Sean M. Lane, Adjunct Professor
Office: 210 Audubon Hall
Department of Psychology
Louisiana State University
Baton Rouge, LA 70803
Office Phone: (225) 578-4098
Dr. Lane is not accepting applications to work in his lab
Research InterestsThe general goal of my research program is to understand how memory and cognitive processes are deployed in complex real-world events. The source-monitoring framework motivates the vast majority of my research. Source memory concerns the origin of information and can be dissociated from memory for the information itself. For instance, someone can remember the "fact" that shark cartilage can be used to cure cancer, yet not remember whether they read that information in the National Enquirer or in the Journal of the American Medical Association.
One arena where the accuracy of source memory is particularly important is the justice system. Often witnesses to a crime are exposed to multiple sources of information (e.g., law enforcement personnel, other witnesses, the media) following a crime. One concern is whether witnesses are able to separate information they actually perceived at the time of the witnessed event from information acquired afterwards. My work concerns the factors that make it more or less likely that people will incorporate post-event information into their accounts of a witnessed event (eyewitness suggestibility).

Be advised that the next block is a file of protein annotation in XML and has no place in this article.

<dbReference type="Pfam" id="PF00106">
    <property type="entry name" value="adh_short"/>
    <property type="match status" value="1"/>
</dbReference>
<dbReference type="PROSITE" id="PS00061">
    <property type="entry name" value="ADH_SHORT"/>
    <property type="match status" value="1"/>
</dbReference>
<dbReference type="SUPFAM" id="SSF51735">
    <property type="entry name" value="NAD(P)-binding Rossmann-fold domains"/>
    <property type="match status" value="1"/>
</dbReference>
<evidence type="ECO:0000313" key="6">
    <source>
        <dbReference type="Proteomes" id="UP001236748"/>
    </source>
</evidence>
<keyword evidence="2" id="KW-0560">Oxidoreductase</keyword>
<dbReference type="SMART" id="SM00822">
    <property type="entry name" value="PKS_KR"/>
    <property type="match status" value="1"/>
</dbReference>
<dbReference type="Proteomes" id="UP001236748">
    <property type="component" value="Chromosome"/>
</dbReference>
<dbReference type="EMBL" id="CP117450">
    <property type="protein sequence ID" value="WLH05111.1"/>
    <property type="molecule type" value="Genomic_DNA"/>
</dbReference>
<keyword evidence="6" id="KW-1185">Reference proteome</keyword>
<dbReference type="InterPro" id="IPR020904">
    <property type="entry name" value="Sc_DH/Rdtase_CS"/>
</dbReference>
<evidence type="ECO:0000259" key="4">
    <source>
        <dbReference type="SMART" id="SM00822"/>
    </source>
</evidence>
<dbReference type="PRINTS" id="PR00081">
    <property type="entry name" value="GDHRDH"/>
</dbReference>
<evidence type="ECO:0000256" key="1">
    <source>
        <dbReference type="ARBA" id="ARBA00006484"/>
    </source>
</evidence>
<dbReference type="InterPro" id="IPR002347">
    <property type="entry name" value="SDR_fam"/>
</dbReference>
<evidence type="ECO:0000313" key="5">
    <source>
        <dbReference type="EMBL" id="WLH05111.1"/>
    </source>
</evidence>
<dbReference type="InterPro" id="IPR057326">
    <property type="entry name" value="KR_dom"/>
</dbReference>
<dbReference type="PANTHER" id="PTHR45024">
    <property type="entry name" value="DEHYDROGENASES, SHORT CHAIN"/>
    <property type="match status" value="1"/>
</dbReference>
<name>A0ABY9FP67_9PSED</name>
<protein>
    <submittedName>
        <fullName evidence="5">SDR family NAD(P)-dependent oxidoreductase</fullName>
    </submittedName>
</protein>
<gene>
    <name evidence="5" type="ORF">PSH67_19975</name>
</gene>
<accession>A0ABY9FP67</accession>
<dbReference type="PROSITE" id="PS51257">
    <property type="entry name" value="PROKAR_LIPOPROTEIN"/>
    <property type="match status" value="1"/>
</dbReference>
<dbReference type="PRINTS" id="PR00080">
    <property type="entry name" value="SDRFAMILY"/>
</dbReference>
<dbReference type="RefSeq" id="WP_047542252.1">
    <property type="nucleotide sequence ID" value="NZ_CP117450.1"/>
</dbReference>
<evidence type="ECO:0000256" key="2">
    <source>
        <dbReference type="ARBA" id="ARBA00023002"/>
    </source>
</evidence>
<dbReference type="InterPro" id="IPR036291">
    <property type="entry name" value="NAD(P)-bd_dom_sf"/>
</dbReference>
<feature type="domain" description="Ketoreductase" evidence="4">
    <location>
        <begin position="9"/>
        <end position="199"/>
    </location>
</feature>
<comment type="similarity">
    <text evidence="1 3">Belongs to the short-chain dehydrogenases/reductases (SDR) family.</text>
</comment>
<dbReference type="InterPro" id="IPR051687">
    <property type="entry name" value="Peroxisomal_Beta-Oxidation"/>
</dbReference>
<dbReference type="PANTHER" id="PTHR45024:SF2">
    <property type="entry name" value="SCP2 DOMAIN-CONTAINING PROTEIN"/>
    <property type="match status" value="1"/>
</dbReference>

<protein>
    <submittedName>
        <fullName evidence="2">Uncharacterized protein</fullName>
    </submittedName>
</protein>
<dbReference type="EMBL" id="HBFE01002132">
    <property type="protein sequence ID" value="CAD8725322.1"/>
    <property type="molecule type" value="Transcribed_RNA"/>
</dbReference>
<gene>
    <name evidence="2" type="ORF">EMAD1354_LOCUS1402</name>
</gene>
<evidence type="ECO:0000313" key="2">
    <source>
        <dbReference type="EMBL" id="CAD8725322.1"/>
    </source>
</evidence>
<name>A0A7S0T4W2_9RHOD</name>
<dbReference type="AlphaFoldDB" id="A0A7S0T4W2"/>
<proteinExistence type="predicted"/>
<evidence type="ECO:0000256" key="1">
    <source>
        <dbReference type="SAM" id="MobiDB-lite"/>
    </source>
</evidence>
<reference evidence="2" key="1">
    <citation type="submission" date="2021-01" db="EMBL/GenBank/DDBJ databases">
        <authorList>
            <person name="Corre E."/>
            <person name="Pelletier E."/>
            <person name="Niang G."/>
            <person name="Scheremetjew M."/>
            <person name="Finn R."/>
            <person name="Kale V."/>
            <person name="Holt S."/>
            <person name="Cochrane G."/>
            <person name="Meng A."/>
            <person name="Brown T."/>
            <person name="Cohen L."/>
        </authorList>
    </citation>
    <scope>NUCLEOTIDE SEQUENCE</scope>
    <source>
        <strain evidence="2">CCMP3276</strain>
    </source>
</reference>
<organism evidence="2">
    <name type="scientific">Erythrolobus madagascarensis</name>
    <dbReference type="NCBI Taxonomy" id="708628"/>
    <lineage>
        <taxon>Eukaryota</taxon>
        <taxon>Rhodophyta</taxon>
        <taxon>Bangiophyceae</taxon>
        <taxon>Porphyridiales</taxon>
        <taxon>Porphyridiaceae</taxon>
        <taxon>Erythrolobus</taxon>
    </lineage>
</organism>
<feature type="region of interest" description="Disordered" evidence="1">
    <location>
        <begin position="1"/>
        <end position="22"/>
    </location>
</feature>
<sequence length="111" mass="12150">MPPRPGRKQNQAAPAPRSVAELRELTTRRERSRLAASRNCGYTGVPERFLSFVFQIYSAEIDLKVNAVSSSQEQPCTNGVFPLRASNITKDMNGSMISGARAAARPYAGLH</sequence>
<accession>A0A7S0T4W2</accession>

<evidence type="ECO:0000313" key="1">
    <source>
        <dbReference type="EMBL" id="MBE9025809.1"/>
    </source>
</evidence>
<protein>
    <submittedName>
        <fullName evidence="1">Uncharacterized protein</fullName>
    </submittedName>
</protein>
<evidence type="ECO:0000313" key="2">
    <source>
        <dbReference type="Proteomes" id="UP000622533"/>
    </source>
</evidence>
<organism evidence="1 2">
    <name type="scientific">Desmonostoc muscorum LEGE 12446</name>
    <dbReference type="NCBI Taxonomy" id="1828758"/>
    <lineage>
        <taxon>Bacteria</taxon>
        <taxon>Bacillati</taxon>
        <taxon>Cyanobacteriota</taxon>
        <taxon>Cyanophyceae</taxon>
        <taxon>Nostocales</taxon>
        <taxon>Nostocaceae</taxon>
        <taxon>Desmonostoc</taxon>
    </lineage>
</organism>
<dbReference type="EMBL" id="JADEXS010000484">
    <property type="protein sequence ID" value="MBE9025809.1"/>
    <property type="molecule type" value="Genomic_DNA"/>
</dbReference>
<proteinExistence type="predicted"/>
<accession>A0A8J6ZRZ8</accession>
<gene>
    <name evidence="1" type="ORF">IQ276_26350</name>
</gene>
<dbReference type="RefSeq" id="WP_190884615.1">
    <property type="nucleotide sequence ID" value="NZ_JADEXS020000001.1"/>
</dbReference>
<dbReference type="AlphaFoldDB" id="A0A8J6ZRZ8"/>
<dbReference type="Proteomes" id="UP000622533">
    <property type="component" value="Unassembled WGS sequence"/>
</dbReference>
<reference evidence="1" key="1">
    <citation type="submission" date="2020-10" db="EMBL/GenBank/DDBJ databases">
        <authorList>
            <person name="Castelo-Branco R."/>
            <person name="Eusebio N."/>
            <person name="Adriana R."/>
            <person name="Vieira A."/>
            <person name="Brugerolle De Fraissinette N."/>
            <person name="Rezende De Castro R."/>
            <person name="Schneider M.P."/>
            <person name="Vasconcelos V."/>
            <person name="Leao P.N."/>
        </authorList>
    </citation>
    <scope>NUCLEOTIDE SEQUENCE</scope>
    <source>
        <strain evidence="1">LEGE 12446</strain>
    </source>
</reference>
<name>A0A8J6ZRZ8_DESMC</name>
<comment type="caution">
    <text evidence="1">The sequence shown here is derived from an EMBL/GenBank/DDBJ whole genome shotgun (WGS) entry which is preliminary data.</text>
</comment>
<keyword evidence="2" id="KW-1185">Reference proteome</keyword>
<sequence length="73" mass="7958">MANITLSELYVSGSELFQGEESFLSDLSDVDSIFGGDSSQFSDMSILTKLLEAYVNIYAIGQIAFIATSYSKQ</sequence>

My research is motivated by the belief that considering the complexity of real-world cognition can inform our understanding of basic mechanisms while providing needed applications. In addition to the areas noted above, I’ve also done research on:
- Eyewitness identification and beliefs about eyewitness memory
- Emotion and memory
- Lying and memory
- Experience-based (implicit) learning
- Education, Learning and Teacher Expertise
Atchley, P. & Lane, S. M. (2014). Cognition in the attention economy. In B. Ross
(Ed.), Psychology of Learning and Motivation, 61, 133–177. New York: Academic Press.
Lane, S. M., & Karam-Zanders, T. (2014). What do people know about memory? T. J. Perfect & D. S. Lindsay (Eds.), The SAGE Handbook of Applied Memory (pp. 348-365). London, UK: Sage. (Table of contents: http://www.uk.sagepub.com/books/Book237290)
Vieira, K. & Lane, S. M. (2013). How you lie affects what you remember. Journal of Applied Research in Memory and Cognition, 2, 173-178. 10.1016/j.jarmac.2013.05.005
Atchley, P., Hadlock, C., & Lane, S. M. (2012). Stuck in the 70s: The role of social norms in distracted driving. Accident Analysis and Prevention, 48, 279-284.
Lane, S.M., & Vieira, K. M. (2012). Steering a new course for deception detection research. Journal of Applied Research in Memory and Cognition, 1, 136-138.
Advokat, C., Lane, S. M., & Luo, C. (2011). Stimulants don’t normalize academic achievement of college students with ADHD. Journal of Attention Disorders, 15(8), 657 - 667.
Mathews, R. C., Tall, J., Lane, S. M., & Sun, R. (2011). Getting it right generally, but not precisely: Learning the relation between multiple inputs and outputs. Memory & Cognition, 39, 1133–1145.
Alonzo, J. & Lane, S. M. (2010). Saying versus judging: Assessing juror knowledge of eyewitness memory. Applied Cognitive Psychology, 24, 1245-1264.